Policy-making, communication and governance of science


If there is a peculiarity in the way of doing science and in the way of communicating science in Brazil, it is in the use of the idea of "deficit" in political and economic discourses, as well as in the discourses of socio-technical networks. Our proposal here is not to affirm or reject the existence of this deficit, but rather to understand its workings and its construction as a way of bringing about networks of interest that make use of this idea. For us, this is not an idea which is restricted to the discourse of researchers or of journalists and scientific broadcasters; there is also an echo in the general society, and in different spheres and situations. The idea of deficit with regard to scientific knowledge is functional in Brazil, in conjunction with the idea that the country itself has a deficiency in relation to developed countries. It is as if there were two levels of deficit which join together and empower each other.


A feature of the management of natural resources in the coastal zone is that it involves multiple stakeholders. It has been suggested that the effectiveness of coastal management relies on the cooperation of this multitude of stakeholders in decision-making. This study reports on the findings of an investigation into the modes of interaction used by coastal researchers to communicate with stakeholders. A qualitative research methodology was used through both telephone and in-depth face-toface interviews to elucidate the mechanisms of interaction and, in turn, produce a typology of interaction modes. It was found that there were five main modes of interaction: Limited; Mediator Achieved; Key Stakeholder; Full Interaction and Mixed and that the discipline area in which the researcher worked did not dictate their preferred mode of interaction. It was concluded that although there are a number of limitations to effective participation, these interactions have significant implications for meaningful participation in the management of coastal resources.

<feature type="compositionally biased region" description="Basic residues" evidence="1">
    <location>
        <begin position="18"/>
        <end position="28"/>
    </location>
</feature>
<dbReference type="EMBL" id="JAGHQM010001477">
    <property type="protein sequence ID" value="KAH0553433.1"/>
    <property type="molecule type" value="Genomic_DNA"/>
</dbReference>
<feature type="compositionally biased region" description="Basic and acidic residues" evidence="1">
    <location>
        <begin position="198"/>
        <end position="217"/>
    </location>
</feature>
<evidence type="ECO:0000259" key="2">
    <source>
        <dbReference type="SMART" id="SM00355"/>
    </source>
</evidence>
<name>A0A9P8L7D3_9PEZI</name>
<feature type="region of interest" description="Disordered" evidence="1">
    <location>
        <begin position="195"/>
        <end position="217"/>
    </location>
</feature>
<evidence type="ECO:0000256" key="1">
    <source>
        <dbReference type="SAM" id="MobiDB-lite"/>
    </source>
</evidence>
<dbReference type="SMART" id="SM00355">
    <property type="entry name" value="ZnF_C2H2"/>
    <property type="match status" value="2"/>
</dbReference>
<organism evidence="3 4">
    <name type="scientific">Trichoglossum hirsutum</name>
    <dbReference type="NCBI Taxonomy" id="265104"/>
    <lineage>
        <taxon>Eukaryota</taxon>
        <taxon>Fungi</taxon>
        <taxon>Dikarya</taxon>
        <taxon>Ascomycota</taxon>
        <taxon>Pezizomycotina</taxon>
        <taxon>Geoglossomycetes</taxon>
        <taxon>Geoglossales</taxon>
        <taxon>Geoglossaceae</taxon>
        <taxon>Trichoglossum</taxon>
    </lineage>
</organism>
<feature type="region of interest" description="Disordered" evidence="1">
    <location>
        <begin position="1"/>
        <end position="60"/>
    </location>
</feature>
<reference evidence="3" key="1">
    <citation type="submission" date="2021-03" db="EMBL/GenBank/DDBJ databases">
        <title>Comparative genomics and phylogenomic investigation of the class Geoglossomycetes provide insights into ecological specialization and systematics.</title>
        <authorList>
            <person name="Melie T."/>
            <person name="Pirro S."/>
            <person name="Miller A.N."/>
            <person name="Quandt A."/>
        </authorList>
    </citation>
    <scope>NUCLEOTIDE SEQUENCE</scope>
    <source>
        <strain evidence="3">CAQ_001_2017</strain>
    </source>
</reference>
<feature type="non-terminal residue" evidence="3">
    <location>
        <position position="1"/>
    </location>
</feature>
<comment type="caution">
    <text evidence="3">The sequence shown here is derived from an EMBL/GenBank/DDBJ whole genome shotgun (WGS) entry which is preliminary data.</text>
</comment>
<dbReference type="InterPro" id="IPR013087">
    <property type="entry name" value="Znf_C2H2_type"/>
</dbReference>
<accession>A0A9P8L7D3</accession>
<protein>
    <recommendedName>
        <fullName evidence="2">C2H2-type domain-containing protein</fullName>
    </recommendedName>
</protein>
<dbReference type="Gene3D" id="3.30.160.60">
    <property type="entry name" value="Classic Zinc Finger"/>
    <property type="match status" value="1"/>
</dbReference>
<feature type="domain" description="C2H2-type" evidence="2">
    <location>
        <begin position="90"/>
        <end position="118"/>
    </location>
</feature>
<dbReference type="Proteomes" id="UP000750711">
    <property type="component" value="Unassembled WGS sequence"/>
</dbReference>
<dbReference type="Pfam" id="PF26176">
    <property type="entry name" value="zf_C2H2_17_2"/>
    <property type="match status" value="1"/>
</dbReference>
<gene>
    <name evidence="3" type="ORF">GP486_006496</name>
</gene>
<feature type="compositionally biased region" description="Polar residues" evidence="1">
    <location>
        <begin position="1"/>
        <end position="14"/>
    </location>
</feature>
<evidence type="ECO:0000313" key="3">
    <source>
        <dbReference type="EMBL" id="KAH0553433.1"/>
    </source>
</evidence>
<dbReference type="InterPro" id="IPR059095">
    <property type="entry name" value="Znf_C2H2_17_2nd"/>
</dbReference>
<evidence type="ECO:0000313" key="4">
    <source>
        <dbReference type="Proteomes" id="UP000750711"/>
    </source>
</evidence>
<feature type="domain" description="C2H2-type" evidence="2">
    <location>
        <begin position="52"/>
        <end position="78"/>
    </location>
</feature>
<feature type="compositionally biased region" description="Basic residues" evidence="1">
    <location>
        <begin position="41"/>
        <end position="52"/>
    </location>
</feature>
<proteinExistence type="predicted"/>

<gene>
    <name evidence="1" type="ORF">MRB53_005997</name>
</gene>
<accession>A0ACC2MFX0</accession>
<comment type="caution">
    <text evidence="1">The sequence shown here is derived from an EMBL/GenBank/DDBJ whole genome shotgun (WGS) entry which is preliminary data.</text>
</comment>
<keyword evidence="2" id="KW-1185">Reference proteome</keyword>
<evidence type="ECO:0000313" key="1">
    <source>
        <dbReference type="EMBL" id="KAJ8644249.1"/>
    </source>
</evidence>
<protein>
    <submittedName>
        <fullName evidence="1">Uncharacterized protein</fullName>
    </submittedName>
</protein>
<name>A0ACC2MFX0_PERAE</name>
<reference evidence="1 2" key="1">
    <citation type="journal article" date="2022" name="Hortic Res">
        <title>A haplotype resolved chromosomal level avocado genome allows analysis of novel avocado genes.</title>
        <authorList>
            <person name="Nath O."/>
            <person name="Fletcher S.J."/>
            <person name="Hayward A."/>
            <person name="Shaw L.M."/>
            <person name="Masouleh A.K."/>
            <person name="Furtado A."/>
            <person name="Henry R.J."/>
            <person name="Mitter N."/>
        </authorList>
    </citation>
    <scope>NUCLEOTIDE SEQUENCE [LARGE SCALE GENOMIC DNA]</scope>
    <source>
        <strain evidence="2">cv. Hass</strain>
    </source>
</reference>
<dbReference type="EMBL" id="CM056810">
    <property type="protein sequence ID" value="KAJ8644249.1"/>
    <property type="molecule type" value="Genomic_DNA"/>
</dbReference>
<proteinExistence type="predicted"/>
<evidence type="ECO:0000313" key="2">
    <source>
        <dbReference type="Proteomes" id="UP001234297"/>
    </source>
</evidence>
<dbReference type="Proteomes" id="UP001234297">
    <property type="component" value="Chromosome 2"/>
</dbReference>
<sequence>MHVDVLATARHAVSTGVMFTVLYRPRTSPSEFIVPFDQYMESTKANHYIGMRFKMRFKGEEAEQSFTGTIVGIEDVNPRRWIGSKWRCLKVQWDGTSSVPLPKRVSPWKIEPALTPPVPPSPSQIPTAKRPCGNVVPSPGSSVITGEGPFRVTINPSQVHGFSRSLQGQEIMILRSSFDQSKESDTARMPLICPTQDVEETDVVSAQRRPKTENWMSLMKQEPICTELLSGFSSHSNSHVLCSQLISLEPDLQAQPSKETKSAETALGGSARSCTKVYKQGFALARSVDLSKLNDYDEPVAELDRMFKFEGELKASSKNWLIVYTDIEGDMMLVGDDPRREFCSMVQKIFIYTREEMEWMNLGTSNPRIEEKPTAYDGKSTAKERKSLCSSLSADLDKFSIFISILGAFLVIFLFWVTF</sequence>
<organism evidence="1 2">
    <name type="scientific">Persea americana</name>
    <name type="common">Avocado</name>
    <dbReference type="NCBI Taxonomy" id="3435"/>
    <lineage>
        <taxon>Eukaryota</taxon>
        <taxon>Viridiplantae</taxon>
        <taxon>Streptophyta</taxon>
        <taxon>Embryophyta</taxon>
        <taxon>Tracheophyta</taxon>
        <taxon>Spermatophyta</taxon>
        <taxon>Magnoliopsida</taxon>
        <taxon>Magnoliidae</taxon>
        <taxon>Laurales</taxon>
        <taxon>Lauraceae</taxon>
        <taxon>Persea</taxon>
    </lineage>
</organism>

Natural parks are a place where science communicates with the public, involving dimensions ranging from the knowledge of living species to the relationship between man and nature, the environmental policy decisions and the anthropic impact assessments. Natural parks are therefore an important arena for scientific communication where the "shared participation" tools play a fundamental role. To this end, we report a few international experiences that illustrate the role of the interest holders and the importance of coordination of the parties involved in the management of parks.


On 16 January 2004, the United Nations Secretary-General and Nobel Peace Prize winner Kofi Annan launched a Global Media Aids Initiative, with the aim of convincing the press, radio, television and Internet to join the fight against what has been called the "forgotten disease of the forgotten continent". Throughout the world, over 40 million people have the Hiv virus. In 2003 there were 5 million new infections and 3 million deaths were caused by Aids.


"We can only appeal to society, considering that governments and parties have fallen constantly short of expectations since the late eighties. The public must know that without research there is no innovation, and without innovation there is no state-of-theart. The lack of research is a handicap for the development of the country". The words of Silvio Garattini, director of Milan's Mario Negri Institute, reveal rage and passion. This is how he explained the reasons why more than one year ago 1,500 Italian scientists made an unprecedented, resolute and unmediated appeal to the general public to back research in Italy.


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